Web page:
'Ironman' David Warner's 335-run journey from ignominy to history

Warner didn't believe he would ever beat Bradman's record (1:43)

David Warner says he will cherish the moment for the rest of his life after hitting record-breaking 335* v Pakistan (1:43)

How remarkable was David Warner's 335 not out, the highest Test score at Adelaide Oval, and the second-highest score ever by an Australian in Test cricket?

It was an innings big enough to take him past the iconic 334s of Sir Donald Bradman, whose name adorns the pavilion into which he walked at its end, and Mark Taylor, who applauded warmly from a radio commentary box at the achievement of his fellow left-handed opening batsman.

It was scored with speed and vitality, supreme fitness, and outstanding concentration in conditions that, while not unpleasant for batting, were no picnic. Unpredictable enough that a batsman as well set as Marnus Labuschagne, on 162, was clean bowled between bat and pad, and helpful enough for Australia's pacemen that Pakistan would slide to 6 for 96 by the close.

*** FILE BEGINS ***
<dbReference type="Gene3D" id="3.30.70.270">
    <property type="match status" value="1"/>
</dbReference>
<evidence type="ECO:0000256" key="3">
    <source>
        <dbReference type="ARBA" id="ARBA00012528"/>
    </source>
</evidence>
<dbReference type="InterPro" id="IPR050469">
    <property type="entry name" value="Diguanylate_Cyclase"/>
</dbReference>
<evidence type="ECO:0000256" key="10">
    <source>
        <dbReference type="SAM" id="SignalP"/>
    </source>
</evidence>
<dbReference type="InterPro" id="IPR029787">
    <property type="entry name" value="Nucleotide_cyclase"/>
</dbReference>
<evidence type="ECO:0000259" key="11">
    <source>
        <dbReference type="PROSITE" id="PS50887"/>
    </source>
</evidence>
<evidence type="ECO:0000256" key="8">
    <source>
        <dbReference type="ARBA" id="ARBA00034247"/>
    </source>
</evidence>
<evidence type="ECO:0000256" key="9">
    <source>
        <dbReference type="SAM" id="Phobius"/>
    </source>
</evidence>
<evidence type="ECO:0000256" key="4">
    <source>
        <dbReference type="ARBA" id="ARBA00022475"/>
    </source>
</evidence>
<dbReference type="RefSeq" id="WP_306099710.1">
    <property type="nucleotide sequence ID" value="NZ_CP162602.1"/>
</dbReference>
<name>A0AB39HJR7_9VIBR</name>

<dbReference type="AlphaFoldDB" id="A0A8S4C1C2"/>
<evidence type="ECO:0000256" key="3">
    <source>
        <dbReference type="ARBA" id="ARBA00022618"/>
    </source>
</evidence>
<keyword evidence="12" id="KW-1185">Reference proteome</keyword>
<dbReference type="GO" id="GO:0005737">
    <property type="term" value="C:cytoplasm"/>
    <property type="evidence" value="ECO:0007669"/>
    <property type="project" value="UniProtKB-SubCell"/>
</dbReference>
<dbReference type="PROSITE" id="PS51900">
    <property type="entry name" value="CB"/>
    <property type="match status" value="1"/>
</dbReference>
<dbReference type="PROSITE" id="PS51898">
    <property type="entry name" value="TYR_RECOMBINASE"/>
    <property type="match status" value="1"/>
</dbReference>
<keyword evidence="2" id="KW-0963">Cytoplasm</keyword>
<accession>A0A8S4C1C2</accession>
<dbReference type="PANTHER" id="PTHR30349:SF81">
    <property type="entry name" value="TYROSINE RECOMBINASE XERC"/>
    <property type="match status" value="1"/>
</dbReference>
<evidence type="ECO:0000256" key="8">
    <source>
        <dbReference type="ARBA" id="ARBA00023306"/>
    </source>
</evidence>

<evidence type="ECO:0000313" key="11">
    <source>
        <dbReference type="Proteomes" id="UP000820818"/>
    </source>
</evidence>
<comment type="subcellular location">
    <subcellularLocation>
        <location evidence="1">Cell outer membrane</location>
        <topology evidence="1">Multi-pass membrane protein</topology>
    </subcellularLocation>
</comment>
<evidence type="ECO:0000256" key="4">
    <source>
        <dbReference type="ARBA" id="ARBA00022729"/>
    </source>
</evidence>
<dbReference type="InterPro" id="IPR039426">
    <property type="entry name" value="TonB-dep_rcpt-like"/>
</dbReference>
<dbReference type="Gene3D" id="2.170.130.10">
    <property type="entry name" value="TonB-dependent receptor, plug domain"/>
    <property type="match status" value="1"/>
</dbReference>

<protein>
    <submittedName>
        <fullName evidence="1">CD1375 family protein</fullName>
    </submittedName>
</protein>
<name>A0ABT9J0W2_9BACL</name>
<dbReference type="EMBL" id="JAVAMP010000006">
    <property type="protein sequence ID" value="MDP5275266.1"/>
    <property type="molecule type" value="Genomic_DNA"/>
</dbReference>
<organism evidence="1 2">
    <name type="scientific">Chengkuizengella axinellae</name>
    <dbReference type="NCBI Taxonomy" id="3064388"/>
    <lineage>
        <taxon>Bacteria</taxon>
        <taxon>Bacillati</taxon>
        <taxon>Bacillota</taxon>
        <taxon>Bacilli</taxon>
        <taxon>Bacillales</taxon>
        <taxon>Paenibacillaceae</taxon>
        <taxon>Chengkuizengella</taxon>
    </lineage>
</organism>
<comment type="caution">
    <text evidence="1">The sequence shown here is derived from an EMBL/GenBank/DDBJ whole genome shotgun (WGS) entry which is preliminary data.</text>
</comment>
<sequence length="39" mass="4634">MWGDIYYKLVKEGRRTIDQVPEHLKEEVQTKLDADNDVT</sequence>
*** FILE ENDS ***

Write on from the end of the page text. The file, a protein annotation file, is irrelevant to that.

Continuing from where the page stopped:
Most remarkable, though, is the fact that this innings took place at all.

ALSO READ: David Warner becomes seventh Australian in triple-ton club

One of Justin Langer's first - of innumerable - meetings after his appointment as Australian coach in May last year had a simple, vital premise: to hear all that he could hear about the Newlands scandal, and to ponder how Warner might be readmitted to the Australian team.

Steven Smith and Cameron Bancroft were not central subjects of this discussion, for there was little doubt that they would return to the fold once eligible. Warner, as has been the case so often in his career, was the wildcard, after he had been isolated by Cricket Australia as the figure on whom most blame was publicly placed. Fair or not, this focus had made the journey back so much harder, and the public attacks on Warner so much more intense.